Changing business culture is a challenge within most organizations. However, everyone has their pet peeves. For instance, within one organization, they had problems with one sibling sleeping in. We set a policy that if you were more than five minutes late for chores from your designated start time, you were fined $5.

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It resulted in the one sibling sleeping in twice, and Dad sleeping in once. The month previous, the one sibling had slept in 17 times, and this accountability process seriously shifted family dynamics.

For that sibling to have to burn money for each time he slept in … let’s just say he slept in no more after three months. It cured him. His siblings went from a mindset of wanting to split the business partnership because of these pet peeves to wanting to stay together because they saw a light at the end of the tunnel.

Regardless of how good of an operation you have, if your life depended on it, you could always brainstorm three to 10 little things that can turn around your farm profitability. The key is getting the distraction-free time to “Get-R-Done,” and only a deadline enforced by an outsider will focus you on getting these things done regardless of the chaos of daily operations.

Anyone can fight fires, but it’s only by progress being made on fire prevention projects that you’ll get anywhere. Being held accountable by an outsider to get a short “to-do list” done results in these things actually getting done. Having an 80 percent implementation rate instead of a 20 percent implementation rate has a tremendous impact on farm profitability over five years. It’s huge.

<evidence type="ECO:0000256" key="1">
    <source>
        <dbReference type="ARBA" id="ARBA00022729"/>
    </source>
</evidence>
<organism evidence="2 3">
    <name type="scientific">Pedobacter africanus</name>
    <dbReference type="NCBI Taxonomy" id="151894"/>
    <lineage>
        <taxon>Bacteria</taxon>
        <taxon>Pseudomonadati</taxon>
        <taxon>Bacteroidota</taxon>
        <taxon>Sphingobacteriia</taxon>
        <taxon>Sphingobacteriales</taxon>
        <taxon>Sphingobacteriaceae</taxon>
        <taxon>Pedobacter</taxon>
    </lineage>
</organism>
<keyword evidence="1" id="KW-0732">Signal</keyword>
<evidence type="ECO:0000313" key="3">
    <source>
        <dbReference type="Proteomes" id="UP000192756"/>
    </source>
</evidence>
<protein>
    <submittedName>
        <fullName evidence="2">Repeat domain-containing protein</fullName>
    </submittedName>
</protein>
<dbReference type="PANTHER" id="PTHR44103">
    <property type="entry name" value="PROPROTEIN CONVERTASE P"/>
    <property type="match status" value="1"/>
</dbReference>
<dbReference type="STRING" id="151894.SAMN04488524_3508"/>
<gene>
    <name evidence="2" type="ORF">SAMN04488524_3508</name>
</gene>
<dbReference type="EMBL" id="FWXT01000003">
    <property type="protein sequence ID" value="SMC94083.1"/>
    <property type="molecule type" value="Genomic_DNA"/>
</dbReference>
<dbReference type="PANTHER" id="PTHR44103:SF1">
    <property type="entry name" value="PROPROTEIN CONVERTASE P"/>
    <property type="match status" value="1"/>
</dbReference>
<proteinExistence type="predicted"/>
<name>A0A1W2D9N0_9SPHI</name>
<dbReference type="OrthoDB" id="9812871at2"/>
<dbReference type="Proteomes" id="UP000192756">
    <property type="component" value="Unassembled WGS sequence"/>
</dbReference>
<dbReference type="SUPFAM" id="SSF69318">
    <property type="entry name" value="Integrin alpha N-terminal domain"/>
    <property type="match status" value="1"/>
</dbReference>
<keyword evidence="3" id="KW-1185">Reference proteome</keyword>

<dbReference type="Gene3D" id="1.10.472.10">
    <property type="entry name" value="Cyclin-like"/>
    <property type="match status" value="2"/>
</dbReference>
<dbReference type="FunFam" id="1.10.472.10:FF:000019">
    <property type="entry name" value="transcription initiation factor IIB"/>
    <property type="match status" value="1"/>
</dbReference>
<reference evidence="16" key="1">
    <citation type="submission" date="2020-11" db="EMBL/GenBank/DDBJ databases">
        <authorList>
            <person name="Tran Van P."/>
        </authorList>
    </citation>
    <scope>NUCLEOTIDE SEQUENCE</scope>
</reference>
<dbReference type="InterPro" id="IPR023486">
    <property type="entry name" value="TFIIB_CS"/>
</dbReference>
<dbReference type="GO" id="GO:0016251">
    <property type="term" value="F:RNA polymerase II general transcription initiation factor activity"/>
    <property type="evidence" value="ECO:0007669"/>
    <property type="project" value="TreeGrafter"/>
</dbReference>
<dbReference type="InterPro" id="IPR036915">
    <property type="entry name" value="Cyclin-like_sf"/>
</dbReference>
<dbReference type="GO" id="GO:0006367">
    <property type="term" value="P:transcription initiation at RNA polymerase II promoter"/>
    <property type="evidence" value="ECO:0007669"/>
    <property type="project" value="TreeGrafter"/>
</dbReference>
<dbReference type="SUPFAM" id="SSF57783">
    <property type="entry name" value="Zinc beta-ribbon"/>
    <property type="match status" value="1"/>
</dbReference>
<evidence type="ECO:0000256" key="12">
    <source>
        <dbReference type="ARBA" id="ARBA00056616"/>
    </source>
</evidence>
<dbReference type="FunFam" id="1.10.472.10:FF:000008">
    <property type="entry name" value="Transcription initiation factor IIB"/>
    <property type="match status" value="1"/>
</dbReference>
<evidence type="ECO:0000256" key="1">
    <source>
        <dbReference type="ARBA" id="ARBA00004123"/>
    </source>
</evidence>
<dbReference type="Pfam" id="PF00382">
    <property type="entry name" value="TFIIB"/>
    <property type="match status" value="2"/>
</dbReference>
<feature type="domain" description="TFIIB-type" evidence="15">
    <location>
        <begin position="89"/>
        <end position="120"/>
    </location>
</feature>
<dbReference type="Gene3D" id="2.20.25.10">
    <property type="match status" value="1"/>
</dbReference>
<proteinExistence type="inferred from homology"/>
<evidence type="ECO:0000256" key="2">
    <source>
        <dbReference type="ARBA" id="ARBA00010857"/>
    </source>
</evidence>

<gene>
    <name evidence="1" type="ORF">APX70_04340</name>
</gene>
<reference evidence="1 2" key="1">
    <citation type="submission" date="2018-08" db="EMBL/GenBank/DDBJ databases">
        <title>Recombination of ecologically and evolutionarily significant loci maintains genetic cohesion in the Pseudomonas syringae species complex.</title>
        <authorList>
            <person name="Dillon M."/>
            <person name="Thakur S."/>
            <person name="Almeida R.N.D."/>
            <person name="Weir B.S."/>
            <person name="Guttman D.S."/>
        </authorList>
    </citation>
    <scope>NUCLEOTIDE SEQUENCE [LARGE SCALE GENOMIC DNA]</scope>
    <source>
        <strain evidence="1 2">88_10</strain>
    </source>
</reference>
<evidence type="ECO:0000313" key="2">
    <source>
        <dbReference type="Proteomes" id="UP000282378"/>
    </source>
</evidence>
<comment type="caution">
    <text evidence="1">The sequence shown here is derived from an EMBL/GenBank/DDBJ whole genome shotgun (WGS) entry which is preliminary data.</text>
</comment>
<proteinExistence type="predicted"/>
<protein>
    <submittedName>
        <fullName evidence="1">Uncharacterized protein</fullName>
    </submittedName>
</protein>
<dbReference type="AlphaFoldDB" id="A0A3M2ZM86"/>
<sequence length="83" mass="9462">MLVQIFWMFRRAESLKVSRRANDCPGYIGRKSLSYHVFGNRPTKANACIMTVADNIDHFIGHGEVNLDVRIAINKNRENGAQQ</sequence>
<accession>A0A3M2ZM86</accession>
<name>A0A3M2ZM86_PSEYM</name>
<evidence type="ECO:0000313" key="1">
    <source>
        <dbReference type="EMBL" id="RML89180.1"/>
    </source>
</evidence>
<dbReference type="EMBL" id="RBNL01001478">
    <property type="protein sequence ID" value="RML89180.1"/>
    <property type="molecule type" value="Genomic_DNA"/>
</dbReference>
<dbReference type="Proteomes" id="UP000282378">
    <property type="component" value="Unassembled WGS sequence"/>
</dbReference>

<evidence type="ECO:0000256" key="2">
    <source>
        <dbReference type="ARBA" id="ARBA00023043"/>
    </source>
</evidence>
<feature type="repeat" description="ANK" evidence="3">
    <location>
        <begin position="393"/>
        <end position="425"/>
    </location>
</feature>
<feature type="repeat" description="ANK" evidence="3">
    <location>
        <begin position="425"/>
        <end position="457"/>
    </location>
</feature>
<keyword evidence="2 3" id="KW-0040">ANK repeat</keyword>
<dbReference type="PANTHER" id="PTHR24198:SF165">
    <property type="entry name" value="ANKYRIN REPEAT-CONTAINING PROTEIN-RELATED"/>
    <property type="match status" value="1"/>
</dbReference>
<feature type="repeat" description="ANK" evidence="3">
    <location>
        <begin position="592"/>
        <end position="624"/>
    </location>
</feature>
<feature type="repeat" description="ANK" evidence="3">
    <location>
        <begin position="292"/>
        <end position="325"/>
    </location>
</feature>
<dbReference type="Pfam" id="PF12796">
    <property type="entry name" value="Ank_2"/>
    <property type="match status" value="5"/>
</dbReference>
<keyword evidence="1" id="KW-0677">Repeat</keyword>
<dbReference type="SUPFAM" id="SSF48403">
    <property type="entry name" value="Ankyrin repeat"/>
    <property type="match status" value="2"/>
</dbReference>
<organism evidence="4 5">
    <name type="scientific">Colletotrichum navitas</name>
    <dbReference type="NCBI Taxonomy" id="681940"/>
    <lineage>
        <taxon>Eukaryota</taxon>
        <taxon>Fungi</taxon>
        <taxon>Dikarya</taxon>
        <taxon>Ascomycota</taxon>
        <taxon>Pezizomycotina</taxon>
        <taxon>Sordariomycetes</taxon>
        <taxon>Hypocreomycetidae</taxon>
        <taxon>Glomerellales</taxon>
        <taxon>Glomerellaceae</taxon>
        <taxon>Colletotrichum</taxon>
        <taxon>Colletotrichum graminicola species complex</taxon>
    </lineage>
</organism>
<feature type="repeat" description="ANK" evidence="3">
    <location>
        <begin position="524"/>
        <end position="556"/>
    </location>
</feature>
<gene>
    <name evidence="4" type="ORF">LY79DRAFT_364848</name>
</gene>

Most importantly, what is the value of everyone within the organization being held accountable to the same standard? What is the value of Mother not having to nag family members to get things done?

What is the value of not having to give dark glances about pet peeves such as sleeping in? Having a time/place whereby everyone within the organization is held accountable to the same standard of internally family-developed expectations by an outsider is key.

Business culture isn’t a topic we often discuss in farm papers. Yet, it is the level of sophistication within a farm’s business culture that determines the successful implementation of ideas generated from reading a farm paper into reality. Doing anything you can to improve the odds of you getting a good idea into reality will result in farm profit. This might sound nerdy, but it’s true.

So be a nerd and start writing down your goals for each month. At the beginning of the next month, set new projects and review the success you had in getting the previous month’s goals into reality. For each idea you didn’t get done, don’t only slap your wrist for not getting it done but examine why it wasn’t done and what you are going to do next month to fix it.

When you think about it, getting good ideas into reality is what determines farm profitability. Not getting good ideas into reality is what causes farms to go broke and frustrated farm families to become broken. PD

Mark Andrew Junkin improves how farm families make decisions together in the years prior to farm succession. Get his book, Farming with Family: Ain’t Always Easy! at his website or call at (800) 474-2057.

ILLUSTRATION: Illustration by Fredric Ridenour.

Mark Andrew Junkin